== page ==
Oh my God, this sounds so disgusting.
“Mayogarita”, a white drink with a hint of the creamy dressing, is one of several cocktails Nakamura serves in his “Mayonnaise Kitchen” restaurant in suburban Tokyo, which features mayonnaise on everything from toast and spaghetti to fondue.
Despite its Western heritage, mayonnaise has become the condiment of choice for many young Japanese, who add it to everything from sushi, noodles and tempura.
While older Japanese might gag at the thought of mayonnaise on rice or savory pancakes, the young are slathering it on. They even have a name for mayo fanatics: “mayolers”.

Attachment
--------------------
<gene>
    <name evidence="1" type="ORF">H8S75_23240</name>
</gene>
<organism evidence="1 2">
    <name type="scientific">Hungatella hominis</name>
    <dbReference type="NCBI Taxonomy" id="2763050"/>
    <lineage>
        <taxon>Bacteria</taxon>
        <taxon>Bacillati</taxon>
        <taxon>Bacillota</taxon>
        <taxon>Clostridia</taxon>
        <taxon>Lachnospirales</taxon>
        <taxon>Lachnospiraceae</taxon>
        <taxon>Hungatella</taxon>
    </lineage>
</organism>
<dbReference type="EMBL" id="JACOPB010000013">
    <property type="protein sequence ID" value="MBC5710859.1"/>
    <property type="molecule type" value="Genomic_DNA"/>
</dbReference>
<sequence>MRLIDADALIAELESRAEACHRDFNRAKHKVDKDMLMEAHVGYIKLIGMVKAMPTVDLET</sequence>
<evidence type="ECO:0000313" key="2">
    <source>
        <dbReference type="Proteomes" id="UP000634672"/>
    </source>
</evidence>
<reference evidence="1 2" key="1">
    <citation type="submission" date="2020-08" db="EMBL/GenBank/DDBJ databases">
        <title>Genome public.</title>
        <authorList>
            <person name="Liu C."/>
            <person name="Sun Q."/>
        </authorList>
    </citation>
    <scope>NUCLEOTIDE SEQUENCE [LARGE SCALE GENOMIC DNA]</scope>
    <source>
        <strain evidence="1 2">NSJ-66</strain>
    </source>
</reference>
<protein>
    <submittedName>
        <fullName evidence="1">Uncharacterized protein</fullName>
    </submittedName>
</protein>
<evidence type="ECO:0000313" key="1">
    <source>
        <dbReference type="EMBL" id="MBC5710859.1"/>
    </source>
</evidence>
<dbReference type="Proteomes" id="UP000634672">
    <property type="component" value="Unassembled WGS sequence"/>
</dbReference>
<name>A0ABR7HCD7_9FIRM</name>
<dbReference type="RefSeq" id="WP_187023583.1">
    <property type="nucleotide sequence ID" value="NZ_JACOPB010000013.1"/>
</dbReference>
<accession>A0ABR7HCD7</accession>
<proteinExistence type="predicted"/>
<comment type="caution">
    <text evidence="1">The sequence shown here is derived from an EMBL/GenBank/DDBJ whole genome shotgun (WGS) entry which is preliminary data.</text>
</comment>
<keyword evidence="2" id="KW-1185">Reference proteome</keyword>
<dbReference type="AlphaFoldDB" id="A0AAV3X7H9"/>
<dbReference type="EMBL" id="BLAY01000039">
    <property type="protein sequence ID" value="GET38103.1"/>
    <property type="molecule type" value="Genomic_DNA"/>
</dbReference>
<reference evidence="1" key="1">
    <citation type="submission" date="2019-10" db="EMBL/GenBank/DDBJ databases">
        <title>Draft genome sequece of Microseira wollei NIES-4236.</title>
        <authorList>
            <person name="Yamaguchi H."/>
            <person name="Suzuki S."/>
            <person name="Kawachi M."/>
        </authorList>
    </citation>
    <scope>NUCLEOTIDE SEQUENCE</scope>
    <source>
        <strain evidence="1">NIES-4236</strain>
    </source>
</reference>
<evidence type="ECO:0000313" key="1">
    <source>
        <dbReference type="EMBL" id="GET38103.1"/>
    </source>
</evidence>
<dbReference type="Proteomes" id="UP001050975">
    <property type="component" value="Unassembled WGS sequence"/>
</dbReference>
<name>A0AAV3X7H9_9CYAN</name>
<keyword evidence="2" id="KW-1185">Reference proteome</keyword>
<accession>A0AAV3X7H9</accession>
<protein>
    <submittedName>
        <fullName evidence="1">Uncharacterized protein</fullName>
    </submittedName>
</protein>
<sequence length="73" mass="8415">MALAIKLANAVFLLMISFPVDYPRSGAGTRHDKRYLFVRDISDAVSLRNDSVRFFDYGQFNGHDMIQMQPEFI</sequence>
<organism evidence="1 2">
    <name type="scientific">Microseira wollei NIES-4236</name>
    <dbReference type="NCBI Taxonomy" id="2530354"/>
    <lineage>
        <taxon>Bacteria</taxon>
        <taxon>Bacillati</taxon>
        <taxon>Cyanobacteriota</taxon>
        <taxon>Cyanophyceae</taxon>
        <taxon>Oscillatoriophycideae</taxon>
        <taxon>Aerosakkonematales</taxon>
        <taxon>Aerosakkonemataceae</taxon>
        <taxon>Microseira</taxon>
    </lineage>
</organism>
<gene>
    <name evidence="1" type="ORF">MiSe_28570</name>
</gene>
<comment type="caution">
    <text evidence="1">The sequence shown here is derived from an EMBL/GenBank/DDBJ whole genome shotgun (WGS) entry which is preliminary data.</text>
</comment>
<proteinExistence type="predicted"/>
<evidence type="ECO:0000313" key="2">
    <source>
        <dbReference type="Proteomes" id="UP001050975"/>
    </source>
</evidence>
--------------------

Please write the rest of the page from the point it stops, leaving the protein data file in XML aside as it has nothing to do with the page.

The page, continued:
Nakamura’s tiny restaurant, with fewer than a dozen tables and decorated with cut-outs shaped like mayonnaise bottles, also offers “Mayoty Dog”, which tastes like the vodka-based cocktail Salty Dog but is served in a glass with mayonnaise on its rim instead of salt.
Patrons of the seven-year-old restaurant can buy their own bottle of mayonnaise for 300 yen ($2.53) — similar to bars that keep regular customers’ bottles of whisky or sake.
Thanks, but no thanks. I would rather spend my money on truck accessories.